'I think she [Eleopulos] makes some very excellent, important points', says Dr. Peter Duesberg of UC Berkeley, famous for his views that HIV doesn't cause AIDS. 'She is correct to say that it is not chemically pure, that it is contaminated with human cellular proteins, and who knows what effect that has on the test result'.

Duesberg, unlike Root­Bernstein, can see no value in the HIV antibody test, accurate or not. 'With all other viruses the antibody tests, if they are done at all, are only there to show that you are immunized, you don't need another shot', says Duesberg.

When asked what the response in the scientific community to the Bio/Technology paper has been, Harvey Bialy, the editor of the study and scientific editor of Bio/Technology, said, 'essentially none. I expected letters denouncing it, but I haven't received a single one'. 'None of the testing companies have withdrawn their advertising', Bialy said with a laugh.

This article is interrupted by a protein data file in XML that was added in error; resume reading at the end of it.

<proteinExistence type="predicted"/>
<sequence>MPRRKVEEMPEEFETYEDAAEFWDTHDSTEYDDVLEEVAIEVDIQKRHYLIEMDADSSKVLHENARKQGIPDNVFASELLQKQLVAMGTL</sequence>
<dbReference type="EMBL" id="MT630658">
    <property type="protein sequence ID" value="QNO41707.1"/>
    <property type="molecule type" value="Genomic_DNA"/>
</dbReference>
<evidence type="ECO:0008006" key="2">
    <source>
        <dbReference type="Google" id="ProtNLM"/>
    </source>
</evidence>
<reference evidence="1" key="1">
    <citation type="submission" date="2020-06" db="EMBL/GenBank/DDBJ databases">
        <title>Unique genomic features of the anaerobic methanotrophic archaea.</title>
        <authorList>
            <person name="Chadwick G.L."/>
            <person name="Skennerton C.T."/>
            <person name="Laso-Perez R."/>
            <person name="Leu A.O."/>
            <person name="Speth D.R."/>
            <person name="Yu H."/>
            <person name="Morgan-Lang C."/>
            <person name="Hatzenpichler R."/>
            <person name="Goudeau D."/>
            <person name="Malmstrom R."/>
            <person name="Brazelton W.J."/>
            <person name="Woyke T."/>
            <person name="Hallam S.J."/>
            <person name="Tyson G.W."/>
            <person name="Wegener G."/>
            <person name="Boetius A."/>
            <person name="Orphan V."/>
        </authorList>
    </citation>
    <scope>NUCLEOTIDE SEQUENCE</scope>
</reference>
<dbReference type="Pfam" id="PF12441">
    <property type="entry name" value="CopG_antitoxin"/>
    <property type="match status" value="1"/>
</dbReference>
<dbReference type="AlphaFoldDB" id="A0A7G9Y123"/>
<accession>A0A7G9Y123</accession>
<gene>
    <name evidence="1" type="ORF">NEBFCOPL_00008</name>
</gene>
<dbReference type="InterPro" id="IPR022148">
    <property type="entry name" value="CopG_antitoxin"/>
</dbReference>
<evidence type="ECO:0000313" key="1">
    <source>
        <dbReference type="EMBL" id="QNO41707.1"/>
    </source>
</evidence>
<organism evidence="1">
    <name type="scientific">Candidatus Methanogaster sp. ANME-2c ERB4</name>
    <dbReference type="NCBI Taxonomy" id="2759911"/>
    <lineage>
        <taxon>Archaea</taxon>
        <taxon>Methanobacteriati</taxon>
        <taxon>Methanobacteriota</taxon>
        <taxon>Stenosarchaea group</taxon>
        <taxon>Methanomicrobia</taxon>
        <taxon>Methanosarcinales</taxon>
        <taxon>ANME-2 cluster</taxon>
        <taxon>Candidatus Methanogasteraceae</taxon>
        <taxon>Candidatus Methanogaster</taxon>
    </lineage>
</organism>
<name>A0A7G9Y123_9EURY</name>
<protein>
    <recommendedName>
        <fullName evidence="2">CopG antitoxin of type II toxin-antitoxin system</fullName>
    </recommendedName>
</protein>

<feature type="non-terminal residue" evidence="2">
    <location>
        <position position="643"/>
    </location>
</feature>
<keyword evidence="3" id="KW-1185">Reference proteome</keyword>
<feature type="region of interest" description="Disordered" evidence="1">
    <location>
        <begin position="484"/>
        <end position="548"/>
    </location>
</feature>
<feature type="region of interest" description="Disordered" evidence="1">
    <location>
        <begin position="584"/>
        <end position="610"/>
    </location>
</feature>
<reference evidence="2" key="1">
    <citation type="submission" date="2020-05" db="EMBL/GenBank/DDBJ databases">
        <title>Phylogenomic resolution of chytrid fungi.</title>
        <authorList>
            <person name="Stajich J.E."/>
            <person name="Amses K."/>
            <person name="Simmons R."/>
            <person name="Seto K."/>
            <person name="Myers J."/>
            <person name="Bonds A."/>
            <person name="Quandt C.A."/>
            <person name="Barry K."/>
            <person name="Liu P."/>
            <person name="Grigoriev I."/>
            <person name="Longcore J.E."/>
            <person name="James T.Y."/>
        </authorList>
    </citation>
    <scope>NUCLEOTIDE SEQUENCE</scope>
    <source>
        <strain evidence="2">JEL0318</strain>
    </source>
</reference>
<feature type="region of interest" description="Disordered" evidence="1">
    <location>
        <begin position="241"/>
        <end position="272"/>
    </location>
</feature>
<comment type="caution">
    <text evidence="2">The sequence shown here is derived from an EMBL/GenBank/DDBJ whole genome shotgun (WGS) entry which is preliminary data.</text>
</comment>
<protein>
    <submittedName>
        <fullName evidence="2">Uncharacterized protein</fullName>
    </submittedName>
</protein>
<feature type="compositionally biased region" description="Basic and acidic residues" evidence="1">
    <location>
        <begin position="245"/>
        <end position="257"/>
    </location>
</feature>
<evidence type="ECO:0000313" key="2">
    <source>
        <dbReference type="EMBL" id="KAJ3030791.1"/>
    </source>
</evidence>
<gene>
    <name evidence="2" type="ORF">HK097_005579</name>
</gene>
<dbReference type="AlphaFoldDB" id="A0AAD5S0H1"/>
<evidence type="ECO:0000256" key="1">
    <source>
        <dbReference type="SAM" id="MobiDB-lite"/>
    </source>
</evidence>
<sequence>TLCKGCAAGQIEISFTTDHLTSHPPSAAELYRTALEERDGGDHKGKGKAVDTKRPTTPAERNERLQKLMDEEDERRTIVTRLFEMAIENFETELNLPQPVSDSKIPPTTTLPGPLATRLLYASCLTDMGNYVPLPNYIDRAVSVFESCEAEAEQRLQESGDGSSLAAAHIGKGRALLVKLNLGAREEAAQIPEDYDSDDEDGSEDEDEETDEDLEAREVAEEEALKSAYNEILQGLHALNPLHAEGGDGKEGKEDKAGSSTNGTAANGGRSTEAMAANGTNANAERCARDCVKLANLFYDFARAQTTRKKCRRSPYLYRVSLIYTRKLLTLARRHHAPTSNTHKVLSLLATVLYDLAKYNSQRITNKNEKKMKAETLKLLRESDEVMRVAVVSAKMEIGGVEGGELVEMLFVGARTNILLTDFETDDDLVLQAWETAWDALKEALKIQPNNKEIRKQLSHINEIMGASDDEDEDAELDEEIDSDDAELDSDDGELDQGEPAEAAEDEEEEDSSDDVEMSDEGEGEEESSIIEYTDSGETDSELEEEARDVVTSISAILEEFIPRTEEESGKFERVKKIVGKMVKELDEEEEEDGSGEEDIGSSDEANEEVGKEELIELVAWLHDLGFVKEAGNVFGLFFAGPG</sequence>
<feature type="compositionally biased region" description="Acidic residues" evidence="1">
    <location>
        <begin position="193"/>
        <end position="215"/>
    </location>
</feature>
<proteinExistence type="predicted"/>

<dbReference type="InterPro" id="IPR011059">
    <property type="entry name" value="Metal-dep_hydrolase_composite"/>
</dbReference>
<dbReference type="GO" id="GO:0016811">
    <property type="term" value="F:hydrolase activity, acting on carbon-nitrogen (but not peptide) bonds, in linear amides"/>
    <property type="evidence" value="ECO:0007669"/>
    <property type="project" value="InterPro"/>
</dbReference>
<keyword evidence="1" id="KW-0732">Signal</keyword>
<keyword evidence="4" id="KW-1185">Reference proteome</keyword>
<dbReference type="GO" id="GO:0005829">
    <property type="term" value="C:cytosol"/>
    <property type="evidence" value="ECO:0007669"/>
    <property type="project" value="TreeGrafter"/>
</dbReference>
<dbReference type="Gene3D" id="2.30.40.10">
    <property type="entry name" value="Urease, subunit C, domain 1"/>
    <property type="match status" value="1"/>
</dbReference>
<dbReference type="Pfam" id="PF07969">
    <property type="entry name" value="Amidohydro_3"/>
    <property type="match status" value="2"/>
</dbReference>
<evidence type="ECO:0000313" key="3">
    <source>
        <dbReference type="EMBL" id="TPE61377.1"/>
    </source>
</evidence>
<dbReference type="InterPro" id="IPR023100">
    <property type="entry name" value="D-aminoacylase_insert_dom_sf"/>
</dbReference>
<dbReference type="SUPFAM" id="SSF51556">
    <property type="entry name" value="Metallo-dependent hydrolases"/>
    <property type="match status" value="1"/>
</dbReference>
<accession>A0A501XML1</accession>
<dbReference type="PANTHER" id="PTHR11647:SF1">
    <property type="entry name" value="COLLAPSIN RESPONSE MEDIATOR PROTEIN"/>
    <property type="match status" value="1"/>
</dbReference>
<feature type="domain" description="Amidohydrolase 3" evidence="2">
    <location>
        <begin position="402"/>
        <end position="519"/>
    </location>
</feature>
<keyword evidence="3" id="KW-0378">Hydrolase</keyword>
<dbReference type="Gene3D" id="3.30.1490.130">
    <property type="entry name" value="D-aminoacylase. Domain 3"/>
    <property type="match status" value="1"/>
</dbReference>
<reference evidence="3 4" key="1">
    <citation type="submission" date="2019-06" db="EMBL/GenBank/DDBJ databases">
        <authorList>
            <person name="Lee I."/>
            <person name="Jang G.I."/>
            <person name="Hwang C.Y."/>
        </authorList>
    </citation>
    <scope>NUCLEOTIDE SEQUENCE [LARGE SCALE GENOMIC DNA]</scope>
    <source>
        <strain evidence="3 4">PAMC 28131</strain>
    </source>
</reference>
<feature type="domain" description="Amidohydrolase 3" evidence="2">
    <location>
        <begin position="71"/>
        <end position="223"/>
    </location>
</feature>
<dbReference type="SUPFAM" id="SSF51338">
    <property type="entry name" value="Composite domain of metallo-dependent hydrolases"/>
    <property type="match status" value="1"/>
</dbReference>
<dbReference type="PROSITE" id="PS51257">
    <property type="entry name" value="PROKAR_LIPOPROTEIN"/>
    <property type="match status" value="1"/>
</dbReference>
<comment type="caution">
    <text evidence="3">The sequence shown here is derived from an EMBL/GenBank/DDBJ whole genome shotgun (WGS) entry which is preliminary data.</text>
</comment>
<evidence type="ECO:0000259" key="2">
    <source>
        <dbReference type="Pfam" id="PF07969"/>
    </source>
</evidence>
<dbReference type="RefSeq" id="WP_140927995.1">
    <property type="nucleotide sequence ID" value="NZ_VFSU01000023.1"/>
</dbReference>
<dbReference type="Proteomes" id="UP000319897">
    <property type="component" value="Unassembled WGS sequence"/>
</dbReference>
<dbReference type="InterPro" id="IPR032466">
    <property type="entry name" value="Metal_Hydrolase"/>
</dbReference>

'It sort of makes no difference what the truth is because the antigen test for the p24 antigen has been thoroughly discredited and is still used'. 'In this field [AIDS] what the facts are is irrelevant', says Bialy. 'All people will say is that by pointing out that the antibody test may not be accurate you're encouraging people not to use condoms. No matter what you say which legitimately criticizes the science of AIDS, the accusation is always that ­ you're encouraging people not to use condoms'. I called Australia to speak to the research team, but they had been besieged by interview requests, though interestingly, not a single one from the American media.

The debate about this paper will probably be protracted. Some will denounce it as nonsense, others will follow its leads. But it certainly ought to have a sobering effect on HIV testing and the hysteria that goes with it. 'Why does this paper matter?' Root­Bernstein asks rhetorically, 'It matters to all the people who test positive for HIV by Western Blot and assume they have AIDS and are going to die, or that they have to take AZT. She [Eleopulos] has convinced me that the tests are not as good as most people think they are'. *